(Mike Connor meeting with IIR at SVIA FUSION 2018—Commercial Insurance: Digital Innovation & Emerging Risks. )
The consumerization of technology has profoundly changed business in a way that has often been most keenly felt on the retail side of businesses, which in the insurance business translates to personal lines property/casualty and individual life insurance and wealth management. However, the ways people of all walks of life interact with technology influences all sorts of businesses, and behind the personal technology revolution are secular technological changes that have reshaped the way the entire world runs, and will continue to rapidly affect how businesses operate in the back office as much as the point of sale and service. The imperatives created by this changing scenario for commercial insurance and enterprise risk management (ERM) was the theme of the Silicon Valley Accelerator’s SVIA FUSION 2018 event, held March 27-29. Insurance Innovation Reporter had the opportunity to sit with Mike Connor, who co-founded the organization with Natalie Wood, who serves as Chief Operating Officer of the SVIA, to discuss the innovation imperative for commercial insurance and ERM.
“What we’re seeing is the digital transformation of enterprises taking place very rapidly, and along with that the set of emerging requirements to address the risks associated with the digital transformation of our world, our industry, our companies,” Connor comments. “It’s a matter of recognizing the limitations of legacy insurance and risk management.”
Supply Chains at Risk for Want of Tools
Many enterprises are at heightened risk because they lack the tools to deal with risks that are emerging and growing in magnitude at an accelerated speed, according to Connor. “The value chain of many companies, industries and economies are at risk because we currently lack the tools,” he says.
One of the overarching themes of SVIA FUSION was the importance of collaboration between the parties to innovation, as fostered by organizations and platforms that help to bring them together. In the past, companies typically set aside resources to conduct market research and development to address ever-changing competition. However, the speed and magnitude of change driven by technological, political and social megatrends have rendered traditional approaches insufficient, Connor suggests. “Our belief is that no one company can solve these problems alone,” he says. “We think there’s an opportunity to bring the community together to work collaboratively to address this. We believe one of the things critical to that is developing an innovation and interoperability framework.”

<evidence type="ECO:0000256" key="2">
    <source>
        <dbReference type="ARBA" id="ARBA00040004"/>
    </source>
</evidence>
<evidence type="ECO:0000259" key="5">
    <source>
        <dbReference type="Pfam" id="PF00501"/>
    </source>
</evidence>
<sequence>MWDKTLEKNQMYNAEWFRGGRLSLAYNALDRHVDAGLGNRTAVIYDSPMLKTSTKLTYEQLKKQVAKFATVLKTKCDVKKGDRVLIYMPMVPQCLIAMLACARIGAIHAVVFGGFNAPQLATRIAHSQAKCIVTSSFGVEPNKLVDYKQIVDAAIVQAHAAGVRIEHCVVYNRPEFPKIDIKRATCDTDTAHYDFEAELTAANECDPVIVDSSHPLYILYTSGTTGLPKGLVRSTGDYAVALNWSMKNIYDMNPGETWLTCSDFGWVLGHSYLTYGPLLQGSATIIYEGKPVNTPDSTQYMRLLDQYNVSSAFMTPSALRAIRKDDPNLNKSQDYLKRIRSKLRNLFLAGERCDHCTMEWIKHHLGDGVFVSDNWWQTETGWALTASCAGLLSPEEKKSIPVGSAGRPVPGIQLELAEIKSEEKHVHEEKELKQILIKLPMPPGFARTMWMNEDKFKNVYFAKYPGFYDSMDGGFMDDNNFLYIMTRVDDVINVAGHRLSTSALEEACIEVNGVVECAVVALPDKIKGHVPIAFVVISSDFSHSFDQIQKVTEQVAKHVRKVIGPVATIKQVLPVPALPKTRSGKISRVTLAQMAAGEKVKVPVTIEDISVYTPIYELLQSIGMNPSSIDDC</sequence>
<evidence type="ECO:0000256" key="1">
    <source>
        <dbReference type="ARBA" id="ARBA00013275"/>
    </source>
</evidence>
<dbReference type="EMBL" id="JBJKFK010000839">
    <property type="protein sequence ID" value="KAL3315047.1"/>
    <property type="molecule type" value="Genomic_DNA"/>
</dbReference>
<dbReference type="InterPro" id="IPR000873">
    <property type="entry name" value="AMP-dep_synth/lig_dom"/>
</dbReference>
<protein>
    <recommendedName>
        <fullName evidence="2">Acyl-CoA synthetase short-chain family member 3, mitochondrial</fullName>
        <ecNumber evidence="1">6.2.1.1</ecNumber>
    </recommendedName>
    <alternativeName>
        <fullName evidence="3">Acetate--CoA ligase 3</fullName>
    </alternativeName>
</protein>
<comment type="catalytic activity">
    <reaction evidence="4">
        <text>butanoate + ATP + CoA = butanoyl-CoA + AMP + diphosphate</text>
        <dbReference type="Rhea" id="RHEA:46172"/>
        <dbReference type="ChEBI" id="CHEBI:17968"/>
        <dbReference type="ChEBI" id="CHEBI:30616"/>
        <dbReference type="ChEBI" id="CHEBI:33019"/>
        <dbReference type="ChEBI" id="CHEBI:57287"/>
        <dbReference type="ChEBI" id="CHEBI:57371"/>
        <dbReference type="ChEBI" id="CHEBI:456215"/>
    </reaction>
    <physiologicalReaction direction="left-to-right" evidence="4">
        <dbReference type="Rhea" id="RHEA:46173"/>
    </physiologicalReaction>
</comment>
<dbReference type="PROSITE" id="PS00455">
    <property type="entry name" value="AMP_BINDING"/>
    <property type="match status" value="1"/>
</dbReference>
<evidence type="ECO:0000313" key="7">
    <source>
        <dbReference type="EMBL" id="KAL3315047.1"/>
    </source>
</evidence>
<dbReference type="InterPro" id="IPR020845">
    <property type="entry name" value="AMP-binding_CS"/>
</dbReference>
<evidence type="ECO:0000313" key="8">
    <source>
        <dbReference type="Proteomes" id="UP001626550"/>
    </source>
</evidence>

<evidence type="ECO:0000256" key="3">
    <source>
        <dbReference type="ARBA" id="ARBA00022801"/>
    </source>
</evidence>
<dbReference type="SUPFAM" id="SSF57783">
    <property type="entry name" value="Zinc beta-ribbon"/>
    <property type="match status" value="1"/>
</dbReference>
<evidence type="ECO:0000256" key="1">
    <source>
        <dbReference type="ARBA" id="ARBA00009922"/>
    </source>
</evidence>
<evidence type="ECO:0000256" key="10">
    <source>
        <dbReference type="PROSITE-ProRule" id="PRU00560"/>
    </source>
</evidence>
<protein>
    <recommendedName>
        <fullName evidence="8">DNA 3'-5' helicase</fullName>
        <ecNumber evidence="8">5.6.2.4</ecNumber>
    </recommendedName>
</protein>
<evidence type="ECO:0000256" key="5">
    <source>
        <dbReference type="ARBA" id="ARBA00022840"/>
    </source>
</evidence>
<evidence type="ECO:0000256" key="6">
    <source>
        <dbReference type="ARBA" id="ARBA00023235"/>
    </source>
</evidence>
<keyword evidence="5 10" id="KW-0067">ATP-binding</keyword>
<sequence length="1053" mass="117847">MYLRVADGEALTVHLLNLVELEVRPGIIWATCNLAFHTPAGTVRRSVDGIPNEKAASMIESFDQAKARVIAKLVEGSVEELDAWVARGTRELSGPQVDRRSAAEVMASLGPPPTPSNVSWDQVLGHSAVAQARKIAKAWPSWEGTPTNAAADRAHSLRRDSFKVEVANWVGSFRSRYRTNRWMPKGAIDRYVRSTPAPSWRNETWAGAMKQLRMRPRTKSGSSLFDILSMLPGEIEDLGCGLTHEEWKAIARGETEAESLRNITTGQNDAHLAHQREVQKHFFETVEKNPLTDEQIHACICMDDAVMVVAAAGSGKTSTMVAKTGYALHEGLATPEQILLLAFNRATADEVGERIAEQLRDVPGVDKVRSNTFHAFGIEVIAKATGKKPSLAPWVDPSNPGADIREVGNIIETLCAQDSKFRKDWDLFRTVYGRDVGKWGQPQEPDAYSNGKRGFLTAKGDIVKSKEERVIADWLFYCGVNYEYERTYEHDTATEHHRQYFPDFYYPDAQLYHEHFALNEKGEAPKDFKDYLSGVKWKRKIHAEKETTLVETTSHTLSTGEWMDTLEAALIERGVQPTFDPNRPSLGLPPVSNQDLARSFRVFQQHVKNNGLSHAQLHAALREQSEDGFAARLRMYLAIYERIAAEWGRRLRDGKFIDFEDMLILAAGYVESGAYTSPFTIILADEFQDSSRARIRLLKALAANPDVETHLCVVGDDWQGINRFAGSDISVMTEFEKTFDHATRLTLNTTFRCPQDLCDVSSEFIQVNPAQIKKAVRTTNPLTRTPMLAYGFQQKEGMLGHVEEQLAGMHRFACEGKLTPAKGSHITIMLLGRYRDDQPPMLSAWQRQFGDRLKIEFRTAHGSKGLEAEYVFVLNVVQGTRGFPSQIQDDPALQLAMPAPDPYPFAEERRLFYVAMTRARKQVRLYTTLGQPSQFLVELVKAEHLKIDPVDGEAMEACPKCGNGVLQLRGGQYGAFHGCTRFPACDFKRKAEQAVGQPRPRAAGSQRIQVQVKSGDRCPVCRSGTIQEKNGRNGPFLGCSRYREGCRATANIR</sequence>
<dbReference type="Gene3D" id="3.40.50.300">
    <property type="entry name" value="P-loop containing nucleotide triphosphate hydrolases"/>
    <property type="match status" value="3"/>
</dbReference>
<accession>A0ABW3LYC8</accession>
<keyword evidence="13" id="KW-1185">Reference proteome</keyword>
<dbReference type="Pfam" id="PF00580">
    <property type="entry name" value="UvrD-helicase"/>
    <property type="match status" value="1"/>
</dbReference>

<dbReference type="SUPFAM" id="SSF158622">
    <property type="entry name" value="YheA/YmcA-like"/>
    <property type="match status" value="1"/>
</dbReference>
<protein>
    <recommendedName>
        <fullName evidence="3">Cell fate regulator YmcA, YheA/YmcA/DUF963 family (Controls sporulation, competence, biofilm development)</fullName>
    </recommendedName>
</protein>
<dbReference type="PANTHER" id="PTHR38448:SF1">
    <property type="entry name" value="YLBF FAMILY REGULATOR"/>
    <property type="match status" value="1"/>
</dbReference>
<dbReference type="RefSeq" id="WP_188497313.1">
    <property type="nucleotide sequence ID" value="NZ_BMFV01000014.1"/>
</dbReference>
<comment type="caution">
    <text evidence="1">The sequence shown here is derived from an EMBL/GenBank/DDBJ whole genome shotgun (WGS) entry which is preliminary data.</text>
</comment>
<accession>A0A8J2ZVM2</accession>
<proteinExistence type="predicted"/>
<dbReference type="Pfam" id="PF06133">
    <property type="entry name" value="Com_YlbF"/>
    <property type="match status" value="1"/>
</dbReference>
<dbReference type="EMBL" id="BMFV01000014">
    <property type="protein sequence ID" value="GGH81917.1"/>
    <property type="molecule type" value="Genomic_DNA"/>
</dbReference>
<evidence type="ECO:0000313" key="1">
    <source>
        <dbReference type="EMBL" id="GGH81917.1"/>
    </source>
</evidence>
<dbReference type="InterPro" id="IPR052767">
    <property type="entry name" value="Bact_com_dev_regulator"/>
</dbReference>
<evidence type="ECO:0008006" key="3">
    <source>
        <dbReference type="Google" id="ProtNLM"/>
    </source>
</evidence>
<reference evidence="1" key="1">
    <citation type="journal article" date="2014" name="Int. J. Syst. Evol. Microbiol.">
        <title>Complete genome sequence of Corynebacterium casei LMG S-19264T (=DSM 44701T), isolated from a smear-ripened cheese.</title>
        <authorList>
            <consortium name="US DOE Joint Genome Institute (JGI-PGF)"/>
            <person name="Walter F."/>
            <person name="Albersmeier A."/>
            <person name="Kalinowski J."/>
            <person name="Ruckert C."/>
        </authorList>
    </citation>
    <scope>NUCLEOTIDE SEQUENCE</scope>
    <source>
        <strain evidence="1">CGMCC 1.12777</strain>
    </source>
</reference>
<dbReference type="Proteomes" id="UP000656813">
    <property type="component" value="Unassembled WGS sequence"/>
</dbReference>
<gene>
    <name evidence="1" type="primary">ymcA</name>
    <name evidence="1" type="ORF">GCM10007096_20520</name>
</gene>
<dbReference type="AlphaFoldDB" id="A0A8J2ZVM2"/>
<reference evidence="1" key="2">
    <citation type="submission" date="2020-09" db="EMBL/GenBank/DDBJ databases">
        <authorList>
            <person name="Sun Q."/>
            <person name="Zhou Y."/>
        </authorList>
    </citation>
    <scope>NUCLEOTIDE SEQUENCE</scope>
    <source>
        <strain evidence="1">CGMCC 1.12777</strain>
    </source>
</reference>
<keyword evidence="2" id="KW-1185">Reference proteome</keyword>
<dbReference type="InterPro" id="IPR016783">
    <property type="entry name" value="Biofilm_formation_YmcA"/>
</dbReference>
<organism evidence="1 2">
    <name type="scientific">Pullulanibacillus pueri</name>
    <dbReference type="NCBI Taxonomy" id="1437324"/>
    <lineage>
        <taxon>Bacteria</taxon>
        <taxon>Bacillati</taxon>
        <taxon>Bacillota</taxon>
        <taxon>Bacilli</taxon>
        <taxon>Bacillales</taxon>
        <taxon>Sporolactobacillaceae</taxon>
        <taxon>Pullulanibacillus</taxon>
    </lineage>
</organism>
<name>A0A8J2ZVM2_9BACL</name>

In some cases that may be as simple as bringing together all the people with data sets associated with a given commercial risk, in order to make it easier to digest the related data as interoperable services, Connor says. However, the salient need is for connection and collaboration. “We’re at a place we’ve never been as an industry, but we now have tools and tech to create capability to service enterprise customers we never have before,” he elaborates. “Up till now we provided solutions piecemeal, and the onus on them was to assemble them—and the majority of those solutions were not designed for the digital world we’re in.”
The need is especially urgent because innovation in commercial has lagged relative to the rest of the industry, Connor opines. “We believe we can act as a hub to launch that innovation, and we have a lot of interest, and support in that mission, as you can see at this conference,” he says.
From Product-Centric to Platform-Centric to Solutions
Suppliers to insurance and risk management industries have traditionally taken a product-centric approach, but they need to migrate to the pattern of customer problem solving demonstrated by businesses that have taken a platform-centric approach—such as Amazon and Uber. Working from within that approach, suppliers and consortia of suppliers can develop the comprehensive solutions that companies increasingly need to solve their complex problems, according to Connor. “Most of the insurance industry is selling products not solutions, and we want to stand that on its head,” he says.